Islets of Hope for persons newly diagnosed with diabetes

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Article by Lahle Wolfe. For reprint information e-mail:

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From our "Newly Diagnosed" section

Newly Diagnosed

Types of Diabetes (Primary, secondary, and diabetes causes)

What is type 1 diabetes?

Can I predict if my child might get type 1 diabetes?

What are the various forms of type 1 diabetes?

What is the chance of genetic transmission of type 1 diabetes?

What is type 2 diabetes?

What are the various forms of type 2 diabetes?

What is the chance of genetic transmission of type 2 diabetes?

How is type 2 diabetes treated?

Is there a cure for diabetes?

What is pre-diabetes?

What is gestational diabetes?

Fast click to more comprehensive diabetes medical information

Diabetes information
Juvenile Diabetes
Type 1 Diabetes
Type 2 Diabetes
Gestational Diabetes
Maturity Onet Diabetes of the Young (MODY)
Latent Autoimmune Diabetes in Adults
Bronze Diabetes (Hemochromatosis/Iron Overload)

Metabolic disorders
Insulin Resistance
Metabolic Syndrome X
Pre-Diabetes  (Impaired Glucose Tolerance)

Other forms of diabetes
Diabetes Insipidus

Important Medical Disclaimer

Material on this site is intended for informational purposes only and should not be used for self- diagnosis or treatment. IOH strongly recommends you seek the advice of a competent medical professional for diagnosis and treatment options, or before making changes to your diabetes care plan.

IOH Mini-Quiz

Q: What type of doctor diagnoses and treats diabetes?

A:  An endocronologist, diabetologist, or other physician specializing in endocrine disorders.

According to the Juvenile Diabetes Research Foundation (JDRF) there are approximately 18.2 million people with diabetes.  Someone is diagnosed every 40 seconds and someone dies from diabetes related complications every 3 minutes.

Want to know more about how genes play a role in diabetes?

To learn more about the genetics of all forms of diabetes read the National Institutes of Health’s online book  “The Genetic Landscape of Diabetes.”  This book, written both for professionals and laypersons, provides an overview of the genetics of type 1 and type 2 diabetes, as well other less common forms of diabetes.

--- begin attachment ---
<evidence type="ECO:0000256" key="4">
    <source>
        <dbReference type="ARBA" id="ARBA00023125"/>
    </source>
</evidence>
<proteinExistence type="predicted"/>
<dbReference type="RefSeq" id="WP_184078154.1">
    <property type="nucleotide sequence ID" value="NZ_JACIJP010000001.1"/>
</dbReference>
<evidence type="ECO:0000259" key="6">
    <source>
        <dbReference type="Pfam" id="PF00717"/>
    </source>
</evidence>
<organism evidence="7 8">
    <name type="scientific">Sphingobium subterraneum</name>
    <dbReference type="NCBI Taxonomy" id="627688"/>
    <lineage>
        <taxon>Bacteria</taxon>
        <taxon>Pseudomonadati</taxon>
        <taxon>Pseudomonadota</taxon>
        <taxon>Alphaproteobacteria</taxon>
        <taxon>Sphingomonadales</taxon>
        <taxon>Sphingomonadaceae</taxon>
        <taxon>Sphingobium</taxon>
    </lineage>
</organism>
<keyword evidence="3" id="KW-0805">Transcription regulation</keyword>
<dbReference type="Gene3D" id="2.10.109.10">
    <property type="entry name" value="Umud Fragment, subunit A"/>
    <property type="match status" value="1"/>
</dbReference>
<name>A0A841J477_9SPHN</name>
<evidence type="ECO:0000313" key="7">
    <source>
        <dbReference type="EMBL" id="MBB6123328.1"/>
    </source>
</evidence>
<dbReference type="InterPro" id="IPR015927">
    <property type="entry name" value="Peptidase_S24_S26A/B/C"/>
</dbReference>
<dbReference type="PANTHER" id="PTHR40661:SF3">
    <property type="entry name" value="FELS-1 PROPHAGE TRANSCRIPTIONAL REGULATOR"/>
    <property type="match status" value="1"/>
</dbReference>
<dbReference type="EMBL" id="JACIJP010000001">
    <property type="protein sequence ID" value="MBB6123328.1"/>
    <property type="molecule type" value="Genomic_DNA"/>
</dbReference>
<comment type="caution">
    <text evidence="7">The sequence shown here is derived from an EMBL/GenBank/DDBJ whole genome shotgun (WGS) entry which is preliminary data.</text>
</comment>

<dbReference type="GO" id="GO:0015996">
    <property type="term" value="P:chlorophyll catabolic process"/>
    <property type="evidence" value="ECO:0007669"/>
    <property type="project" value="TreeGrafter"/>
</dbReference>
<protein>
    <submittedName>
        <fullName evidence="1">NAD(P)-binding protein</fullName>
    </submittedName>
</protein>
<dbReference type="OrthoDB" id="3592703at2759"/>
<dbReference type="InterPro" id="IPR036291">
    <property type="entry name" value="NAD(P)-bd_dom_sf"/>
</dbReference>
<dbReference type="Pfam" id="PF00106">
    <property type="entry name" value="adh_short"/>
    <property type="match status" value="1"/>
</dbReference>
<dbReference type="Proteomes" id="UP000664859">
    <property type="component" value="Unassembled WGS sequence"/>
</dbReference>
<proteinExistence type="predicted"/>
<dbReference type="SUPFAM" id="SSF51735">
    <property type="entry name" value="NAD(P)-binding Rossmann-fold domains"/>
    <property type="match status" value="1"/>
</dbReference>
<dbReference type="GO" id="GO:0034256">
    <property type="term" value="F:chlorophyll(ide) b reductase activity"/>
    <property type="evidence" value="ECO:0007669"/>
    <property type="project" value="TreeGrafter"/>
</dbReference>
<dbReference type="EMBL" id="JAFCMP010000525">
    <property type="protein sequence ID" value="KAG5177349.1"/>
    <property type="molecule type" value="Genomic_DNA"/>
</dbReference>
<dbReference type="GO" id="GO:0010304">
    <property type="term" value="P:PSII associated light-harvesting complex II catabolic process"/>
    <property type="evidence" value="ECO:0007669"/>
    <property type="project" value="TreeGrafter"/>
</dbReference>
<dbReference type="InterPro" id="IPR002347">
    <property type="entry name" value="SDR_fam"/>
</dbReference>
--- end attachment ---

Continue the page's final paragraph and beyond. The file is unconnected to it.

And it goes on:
Newly Diagnosed Diabetes Information
Information for those Newly Diagnosed with Diabetes

Different types of diabetes

Mini site index

What is diabetes?
Different types of diabetes
Type 1
--  Type 2
--  Diabetes Insipidus
Forms of type 1 diabetes
Juvenile Diabetes (insulin-dependent diabetes mellitus)
--  Latent Autoimmune Diabetes of Adults (LADA, Slow-Onset, or Type 1.5)
--  Maturity Onset Diabetes of the Young
Diseases that cause secondary type 1 diabetes
Cystic Fibrosis Related Diabetes (CFRD)
--  Hemochromatosis (iron overload, or "bronze" diabetes)
Forms of type 2 diabetes
Type 2 Diabetes (non-insulin dependent)
--  Gestational Diabetes
--  Pre-Diabetes

What is diabetes?

diabetes mellitus (deye-uh-bee-teez, deye-uh-bee-tuhs mel-uh-tuhs)  is a chronic disease in which carbohydrates cannot be properly metabolized (used by the body's cells and tissues) because the pancreas fails to secrete an adequate amount of insulin. This can be due to a relative of absolute insulin deficiency, but both cause hyperglycemia (high blood sugar) 

"Diabetes" means polyuria (excessive urination) and the term "mellitus" (from the Latin word for honey) was added in 1675 by Thomas Willis when he discovered that the urine of diabetics was sweet.

The two main types of diabetes most people have heard of are type 1 and type 2. There are actually more than two types of diabetes and the cause of diabetes varies.  Primary diabetes is when someone becomes diabetic unrelated to the onset of another disease.  Secondary diabetes can occur as a result of damage or disease to the pancreas from another disease such as hemochromatosis (iron overload) or cystic fibrosis (CF).  If the pancreas is damaged from disease, an injury, or surgically removed and can no longer produce insulin a person will develop secondary type 1 diabetes.

Different types of diabetes

There are many forms and subtypes of diabetes and they can occur for different reasons.  The two main forms of diabetes are type 1 and type 2 diabetes.  A third type, which is does not affect insulin production is called diabetes insipidus.

Type 1 Diabetes (insulin-dependent)

Persons with type 1 diabetes require insulin by injection (most commonly administered by shots or an insulin pump) for the rest of their life because the pancreas, the organ that produces insulin, no longer makes insulin.  When a person has type 1 diabetes they usually end up having "absolute insulin deficiency."  This simply means that at some point, the pancreas will produce no insulin at all.   There are many forms of type 1 diabetes and the causes may vary, but basic treatment is essentially the same for all forms of type 1 diabetes (daily injection of insulin and blood glucose monitoring).

Type 2 Diabetes (non-insulin dependent, or adult-onset)

In type 2 diabetes, the pancreas may produce too little insulin or the person is resistant to the insulin that is produced by the pancreas. Persons with type 2 diabetes may be able to control their disease with lifestyle changes and oral medications.  Not all type 2 diabetes require insulin, but some do.

Diabetes Insipidus (DI)

Diabetes insipidus is a type of diabetes is sometimes called "water diabetes."  It does not affect the pancreas or interfere with carbohydrate metabolism (how the body uses and stores energy).  There are many forms of DI and most are treated with oral medications.  

Forms of type 1 diabetes

Juvenile Diabetes (insulin-dependent diabetes mellitus)